Time management

The term “work smarternot harder” originated in the 1930’s by Allen F. Morgenstern.  Morgenstern was an industrial engineer, who created a work simplification program, with the intent to increase production with less effort. It sounds great, but how do you actually make it work?

This terminology has now taken on a broader meaning in the current workplace and much has been written on the topic. Here are my top three ideas that I’ve found useful in my own time management practice.

Three ideas to work smarter

  • Work on your hardest tasks when you are most productive. For some people that would be first thing in the morning, but for others, it’s the afternoon.  When are you most energized? Set that time aside if you can to work on the most important tasks you have to achieve that day.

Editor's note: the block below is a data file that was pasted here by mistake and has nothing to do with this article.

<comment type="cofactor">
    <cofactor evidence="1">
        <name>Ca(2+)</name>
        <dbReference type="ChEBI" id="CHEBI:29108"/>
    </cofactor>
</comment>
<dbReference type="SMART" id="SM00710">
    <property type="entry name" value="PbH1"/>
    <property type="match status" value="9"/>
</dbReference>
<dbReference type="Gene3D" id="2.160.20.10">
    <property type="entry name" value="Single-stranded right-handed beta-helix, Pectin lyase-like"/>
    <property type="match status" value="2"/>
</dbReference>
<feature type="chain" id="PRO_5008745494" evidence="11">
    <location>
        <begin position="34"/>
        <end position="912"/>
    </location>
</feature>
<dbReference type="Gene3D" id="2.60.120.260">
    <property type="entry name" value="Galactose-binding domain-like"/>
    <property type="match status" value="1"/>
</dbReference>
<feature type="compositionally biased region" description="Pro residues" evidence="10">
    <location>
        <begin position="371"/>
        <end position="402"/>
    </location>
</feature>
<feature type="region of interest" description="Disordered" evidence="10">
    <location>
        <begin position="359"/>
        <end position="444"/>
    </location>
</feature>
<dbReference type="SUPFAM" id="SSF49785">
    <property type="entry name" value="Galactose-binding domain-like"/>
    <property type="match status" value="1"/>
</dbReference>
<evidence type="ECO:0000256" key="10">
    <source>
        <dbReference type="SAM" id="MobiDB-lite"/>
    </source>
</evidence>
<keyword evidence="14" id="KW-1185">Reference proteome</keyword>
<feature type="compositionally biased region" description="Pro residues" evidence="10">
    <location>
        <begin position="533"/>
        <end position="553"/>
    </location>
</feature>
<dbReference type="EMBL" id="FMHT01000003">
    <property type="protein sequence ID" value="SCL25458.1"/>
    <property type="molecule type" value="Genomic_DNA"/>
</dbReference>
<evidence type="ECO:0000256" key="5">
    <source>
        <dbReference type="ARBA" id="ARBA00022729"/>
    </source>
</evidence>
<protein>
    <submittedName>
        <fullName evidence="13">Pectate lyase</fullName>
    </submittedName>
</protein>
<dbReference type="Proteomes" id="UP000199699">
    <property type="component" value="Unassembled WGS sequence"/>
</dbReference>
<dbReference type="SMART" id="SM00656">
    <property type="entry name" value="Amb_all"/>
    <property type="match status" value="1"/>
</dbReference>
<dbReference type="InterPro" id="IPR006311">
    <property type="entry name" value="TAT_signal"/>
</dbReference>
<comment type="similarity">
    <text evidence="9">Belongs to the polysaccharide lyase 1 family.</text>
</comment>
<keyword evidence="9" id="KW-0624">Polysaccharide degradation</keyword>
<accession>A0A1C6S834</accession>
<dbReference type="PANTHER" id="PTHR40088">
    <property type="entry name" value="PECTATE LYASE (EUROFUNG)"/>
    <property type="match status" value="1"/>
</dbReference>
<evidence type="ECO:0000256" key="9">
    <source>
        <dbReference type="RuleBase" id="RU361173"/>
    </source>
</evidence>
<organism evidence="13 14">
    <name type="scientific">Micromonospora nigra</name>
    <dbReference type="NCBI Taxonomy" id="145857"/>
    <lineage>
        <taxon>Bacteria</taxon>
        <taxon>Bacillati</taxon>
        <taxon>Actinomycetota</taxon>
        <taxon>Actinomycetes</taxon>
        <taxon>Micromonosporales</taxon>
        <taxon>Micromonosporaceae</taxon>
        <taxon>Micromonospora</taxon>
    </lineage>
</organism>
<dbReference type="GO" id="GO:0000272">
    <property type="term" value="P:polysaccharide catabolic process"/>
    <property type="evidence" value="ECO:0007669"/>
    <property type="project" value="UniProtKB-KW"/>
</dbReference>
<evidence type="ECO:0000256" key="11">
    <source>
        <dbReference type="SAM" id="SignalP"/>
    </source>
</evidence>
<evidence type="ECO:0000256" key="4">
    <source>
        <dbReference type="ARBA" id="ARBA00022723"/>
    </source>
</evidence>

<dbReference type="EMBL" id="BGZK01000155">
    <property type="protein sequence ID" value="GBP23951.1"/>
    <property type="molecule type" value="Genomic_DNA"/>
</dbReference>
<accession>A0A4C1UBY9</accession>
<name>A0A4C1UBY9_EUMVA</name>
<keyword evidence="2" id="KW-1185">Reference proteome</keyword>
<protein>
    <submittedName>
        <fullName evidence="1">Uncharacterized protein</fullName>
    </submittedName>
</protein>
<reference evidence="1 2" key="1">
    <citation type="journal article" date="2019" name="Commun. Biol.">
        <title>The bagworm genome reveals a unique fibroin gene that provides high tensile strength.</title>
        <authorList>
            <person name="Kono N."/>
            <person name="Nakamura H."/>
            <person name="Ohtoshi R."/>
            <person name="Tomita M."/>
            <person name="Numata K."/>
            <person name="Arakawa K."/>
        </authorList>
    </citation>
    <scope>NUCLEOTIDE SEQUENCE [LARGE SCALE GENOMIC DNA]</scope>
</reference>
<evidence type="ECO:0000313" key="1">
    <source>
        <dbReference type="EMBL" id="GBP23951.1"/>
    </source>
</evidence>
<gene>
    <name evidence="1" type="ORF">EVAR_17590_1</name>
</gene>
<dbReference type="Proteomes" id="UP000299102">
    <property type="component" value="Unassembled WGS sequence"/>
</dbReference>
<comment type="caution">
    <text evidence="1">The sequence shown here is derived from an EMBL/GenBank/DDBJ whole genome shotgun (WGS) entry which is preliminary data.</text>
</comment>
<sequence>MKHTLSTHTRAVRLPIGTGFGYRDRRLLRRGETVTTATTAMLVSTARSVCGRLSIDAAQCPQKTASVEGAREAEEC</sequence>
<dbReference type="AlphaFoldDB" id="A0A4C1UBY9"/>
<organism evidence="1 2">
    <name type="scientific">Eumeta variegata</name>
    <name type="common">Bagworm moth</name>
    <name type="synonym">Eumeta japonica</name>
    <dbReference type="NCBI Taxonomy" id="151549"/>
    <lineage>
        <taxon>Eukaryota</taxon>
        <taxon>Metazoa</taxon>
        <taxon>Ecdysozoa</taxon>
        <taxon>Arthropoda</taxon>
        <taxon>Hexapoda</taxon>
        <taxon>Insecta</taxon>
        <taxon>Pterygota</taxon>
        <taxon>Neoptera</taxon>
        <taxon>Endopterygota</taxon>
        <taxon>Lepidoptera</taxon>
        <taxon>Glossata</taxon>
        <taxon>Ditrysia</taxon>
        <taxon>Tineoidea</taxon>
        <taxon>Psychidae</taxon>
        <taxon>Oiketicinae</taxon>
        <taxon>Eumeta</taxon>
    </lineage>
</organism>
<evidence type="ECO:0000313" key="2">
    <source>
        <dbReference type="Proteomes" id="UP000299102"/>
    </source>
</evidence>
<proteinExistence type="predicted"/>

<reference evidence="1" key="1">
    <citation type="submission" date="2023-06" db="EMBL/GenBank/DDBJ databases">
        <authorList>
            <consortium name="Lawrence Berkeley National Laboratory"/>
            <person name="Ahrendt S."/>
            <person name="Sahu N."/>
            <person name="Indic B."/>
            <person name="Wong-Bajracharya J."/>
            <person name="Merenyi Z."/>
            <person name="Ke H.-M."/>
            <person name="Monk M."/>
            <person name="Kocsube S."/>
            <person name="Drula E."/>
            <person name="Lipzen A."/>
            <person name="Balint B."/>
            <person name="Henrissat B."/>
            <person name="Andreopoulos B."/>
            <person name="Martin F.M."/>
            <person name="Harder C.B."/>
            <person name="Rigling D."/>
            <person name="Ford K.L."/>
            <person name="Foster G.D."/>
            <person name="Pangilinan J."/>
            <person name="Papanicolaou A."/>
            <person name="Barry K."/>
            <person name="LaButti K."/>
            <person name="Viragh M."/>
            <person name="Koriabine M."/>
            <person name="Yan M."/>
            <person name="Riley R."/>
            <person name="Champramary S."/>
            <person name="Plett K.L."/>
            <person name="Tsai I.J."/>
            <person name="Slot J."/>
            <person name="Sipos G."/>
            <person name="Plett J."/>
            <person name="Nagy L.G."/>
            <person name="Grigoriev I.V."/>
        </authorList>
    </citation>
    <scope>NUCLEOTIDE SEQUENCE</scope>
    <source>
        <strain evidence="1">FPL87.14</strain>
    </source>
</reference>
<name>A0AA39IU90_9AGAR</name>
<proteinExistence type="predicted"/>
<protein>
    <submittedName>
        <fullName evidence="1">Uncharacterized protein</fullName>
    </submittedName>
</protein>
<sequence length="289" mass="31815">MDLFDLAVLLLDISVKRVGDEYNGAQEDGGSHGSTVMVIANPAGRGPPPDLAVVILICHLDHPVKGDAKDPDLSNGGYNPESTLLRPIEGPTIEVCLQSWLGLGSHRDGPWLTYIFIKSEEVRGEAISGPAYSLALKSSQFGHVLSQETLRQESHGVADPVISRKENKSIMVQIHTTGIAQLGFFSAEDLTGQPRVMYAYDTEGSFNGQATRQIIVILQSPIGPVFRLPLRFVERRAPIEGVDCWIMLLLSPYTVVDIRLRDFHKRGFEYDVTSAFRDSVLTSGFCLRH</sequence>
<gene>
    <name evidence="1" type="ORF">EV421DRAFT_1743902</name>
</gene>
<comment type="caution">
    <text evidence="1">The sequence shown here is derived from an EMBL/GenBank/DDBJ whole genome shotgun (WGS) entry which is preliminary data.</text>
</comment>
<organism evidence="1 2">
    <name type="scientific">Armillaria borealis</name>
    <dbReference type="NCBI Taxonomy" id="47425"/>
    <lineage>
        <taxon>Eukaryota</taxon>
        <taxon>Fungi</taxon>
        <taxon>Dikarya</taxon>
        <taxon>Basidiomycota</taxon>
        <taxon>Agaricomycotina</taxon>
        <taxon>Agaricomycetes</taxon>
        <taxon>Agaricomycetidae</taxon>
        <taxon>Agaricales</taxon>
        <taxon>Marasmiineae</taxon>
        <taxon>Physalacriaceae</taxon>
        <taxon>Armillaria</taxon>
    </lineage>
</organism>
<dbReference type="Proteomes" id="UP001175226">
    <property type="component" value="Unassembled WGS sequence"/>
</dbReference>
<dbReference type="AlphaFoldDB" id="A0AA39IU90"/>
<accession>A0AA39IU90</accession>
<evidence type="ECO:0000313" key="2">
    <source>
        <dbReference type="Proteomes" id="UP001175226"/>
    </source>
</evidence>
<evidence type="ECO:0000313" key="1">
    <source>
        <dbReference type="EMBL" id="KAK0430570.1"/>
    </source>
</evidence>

• Fill in your quick tasks when you have 10 minute gaps in your schedule. It’s amazing what you can get done in just 10 minutes.  Choose one task and complete it before moving on to your next task.

 

  • Delegate the tasks that don’t require YOU to do them. If others can accomplish the task and you need time for the important issues that require YOUR attention, delegate it.